The Hawk Hook and the Hawk Point
The Hawk Hook (bottom) is really a multi-tool, while the Hawk Point (top) features a curved, drop-point blade.
FEATURED IN INDUSTRY NEWS
- Cotter Research 2013 Summer Law Enforcement Conference: A Web-Based Event
- L-3 Mobile-Vision Announces Patrol Scout Situational Awareness with Video Streaming
- Harris Corporation Awarded $19 Million Contract to Improve Virginia County Critical Communications
- California Receives First-Ever White Space Broadband Network
- Barnes Proudly Sponsors NRA Woman’s Outlook
- GammaTech Introduces Latest Model to Its Award-Winning Rugged Durabook Notebook Line
- City of Phoenix (Ariz.) PD Hits the Streets with VIEVU’s Wearable Cameras
When I began my law enforcement career in the mid-1970s, carrying a knife was rare. If an officer had one, it was a small folder that was carried for small cutting chores or whittling. It certainly wasn’t a tactical tool.
Today, carrying some type of knife is as common as carrying a gun or baton. It’s viewed as a necessary kit, and it should be. But why do we carry a knife on the job? Some officers carry a blade as a back-up weapon, but I’m willing to go out on a limb here and state that most carry a knife as a cutting tool for both emergency and routine situations. Early in my career, I needed a knife to help an accident victim and didn’t have one. Big mistake. I’ve carried one ever since. I’ve been a student in numerous edged-weapon courses, but I still consider the knife a tool for cutting chores.
At the same time, patrol officers have more equipment around their belt than ever before. Awhile back, I was talking with a tall, trim female recruit in her early 20s who was lamenting all of the gear she would be required to wear in her new job. She told me, “I guess I’ll have to become a fat ass in order to wear all of my gear!” I told her that she might have to get creative and find alternate carry location(s), but that putting on weight was to be avoided at all costs.
Adding a knife to your complement of gear is easy. Most folding knives have belt clips and will attach just about anywhere. The secret is to carry the knife/tool in the same place, practice deploying it quickly with one hand and ensure that you buy the model that meets your needs.
Blackhawk offers two folding knives that I think are worthy of consideration because of their compact size, quality and utility. The Hawk Hook (about $30) and Hawk Point ($45) knives are specifically designed for emergency services. Being prepared means having the right tool at the right time, and with either of these, you can have a rescue tool with you 24/7.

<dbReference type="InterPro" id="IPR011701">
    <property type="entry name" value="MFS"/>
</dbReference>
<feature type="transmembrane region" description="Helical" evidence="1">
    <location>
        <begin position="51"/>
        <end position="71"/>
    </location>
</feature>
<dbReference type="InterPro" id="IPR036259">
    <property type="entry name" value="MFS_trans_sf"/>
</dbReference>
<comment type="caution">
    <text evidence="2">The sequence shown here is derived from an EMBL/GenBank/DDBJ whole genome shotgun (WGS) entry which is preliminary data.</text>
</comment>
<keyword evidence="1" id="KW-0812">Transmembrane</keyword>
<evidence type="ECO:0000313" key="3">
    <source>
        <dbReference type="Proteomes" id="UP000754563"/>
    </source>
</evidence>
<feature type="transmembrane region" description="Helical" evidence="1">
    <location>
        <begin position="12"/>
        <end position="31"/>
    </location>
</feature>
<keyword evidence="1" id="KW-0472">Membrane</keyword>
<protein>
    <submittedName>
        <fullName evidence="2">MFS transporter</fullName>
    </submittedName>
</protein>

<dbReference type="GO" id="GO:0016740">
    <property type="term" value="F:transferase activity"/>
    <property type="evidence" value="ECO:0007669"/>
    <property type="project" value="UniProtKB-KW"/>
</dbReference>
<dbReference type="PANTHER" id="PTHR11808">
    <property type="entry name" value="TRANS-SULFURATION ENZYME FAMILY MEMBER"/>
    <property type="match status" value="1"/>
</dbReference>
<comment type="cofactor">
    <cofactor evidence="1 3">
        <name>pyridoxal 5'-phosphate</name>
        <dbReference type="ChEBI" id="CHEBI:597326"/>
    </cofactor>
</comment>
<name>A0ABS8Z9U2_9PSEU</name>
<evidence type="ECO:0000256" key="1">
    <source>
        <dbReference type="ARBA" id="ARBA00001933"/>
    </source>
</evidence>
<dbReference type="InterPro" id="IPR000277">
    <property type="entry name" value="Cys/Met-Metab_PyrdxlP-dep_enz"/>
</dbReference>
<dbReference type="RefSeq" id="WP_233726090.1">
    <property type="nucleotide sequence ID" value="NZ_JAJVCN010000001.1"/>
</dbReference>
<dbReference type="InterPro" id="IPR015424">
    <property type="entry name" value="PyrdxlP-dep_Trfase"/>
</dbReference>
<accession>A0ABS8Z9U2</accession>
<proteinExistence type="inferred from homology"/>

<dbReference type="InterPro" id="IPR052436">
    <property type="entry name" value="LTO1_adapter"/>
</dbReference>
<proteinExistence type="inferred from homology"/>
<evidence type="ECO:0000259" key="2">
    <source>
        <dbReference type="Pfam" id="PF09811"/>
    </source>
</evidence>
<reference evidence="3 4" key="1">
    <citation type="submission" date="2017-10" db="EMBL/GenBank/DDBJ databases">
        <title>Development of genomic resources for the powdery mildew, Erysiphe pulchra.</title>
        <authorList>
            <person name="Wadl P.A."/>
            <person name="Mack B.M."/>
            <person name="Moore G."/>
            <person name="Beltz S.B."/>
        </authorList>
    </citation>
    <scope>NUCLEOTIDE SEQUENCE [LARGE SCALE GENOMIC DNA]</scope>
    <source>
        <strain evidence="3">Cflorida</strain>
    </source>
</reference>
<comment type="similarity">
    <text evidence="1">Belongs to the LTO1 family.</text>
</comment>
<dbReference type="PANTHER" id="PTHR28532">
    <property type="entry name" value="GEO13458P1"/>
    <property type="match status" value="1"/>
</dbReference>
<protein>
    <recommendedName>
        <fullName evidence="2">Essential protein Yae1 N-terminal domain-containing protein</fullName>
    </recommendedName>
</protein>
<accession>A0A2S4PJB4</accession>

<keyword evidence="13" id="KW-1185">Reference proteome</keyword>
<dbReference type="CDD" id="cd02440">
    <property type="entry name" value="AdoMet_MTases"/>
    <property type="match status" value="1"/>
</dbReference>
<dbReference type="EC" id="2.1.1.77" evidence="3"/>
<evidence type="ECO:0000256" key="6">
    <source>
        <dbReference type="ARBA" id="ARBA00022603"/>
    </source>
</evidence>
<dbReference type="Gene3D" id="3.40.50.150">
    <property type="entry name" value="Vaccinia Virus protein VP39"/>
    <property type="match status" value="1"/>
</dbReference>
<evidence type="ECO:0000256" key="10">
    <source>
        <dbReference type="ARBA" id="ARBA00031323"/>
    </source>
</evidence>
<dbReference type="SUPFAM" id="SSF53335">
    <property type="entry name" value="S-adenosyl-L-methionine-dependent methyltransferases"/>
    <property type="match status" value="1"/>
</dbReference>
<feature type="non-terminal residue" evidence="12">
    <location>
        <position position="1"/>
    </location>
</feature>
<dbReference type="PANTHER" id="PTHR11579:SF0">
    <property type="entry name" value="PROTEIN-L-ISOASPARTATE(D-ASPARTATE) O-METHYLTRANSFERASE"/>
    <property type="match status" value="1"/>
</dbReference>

The Hawk Hook’s blade locks open via a stout, frame-lock mechanism in the handle and has an ambidextrous thumb stud for easy one-hand opening. With a blade length of 2.5 inches, it’s long enough to cut most any material that can be cut by hand. The blade is really a multi-tool, supplying a serrated cutting edge that looks more like a saw, a flat-tip screw driver, a wire stripper and a bottle opener/pry tool that can be used for small chores.
The blade, which is made from AUS8A stainless steel, comes on a hook configuration with a sharpened edge on the underside of the hook for the cutting of seatbelts. The other edge of the hook has a point that can be used to break vehicle windows. The 420J stainless-steel handle is covered with a textured nylon grip panel to enhance an officer’s grip on the tool, especially when wearing gloves. A lanyard hole and removable pocket clip are also part of the grip.
The new Hawk Point folding knife is versatile. The robust, curved, drop-point blade is constructed of AUS8A stainless steel. The solid frame lock keeps the blade deployed during rough treatment while the ambidextrous thumb studs offer easy, one-hand opening capability. Like the Hawk Hook, the Hawk Point has a bottle opener/pry tool as well as a wire stripper built in the blade. A removable belt clip and a lanyard hole and the same textured handle as found on the Hawk Hook complete the package. The blade is made from the same AUS8A stainless steel but also has a rust-resistant black PVD coating.
Both knives are designed to be carried tip down to ensure that they’re not accidentally opened in your pocket or waistband.
Although I’m enthusiastic about these folders, they’re not a replacement for full-size tools; they’re supplements. If you have access to larger cutting tools, you would be better served using them. But can you carry such a tool with you at all times? The beauty of the Blackhawk Hawk Hook and Hawk Point is they can be ready at hand 24/7.
• Solid frames
• Ambidextrous thumb studs yield one-hand opening
• Pry tool and wire stripper built into blade
• Won’t replace full-size tools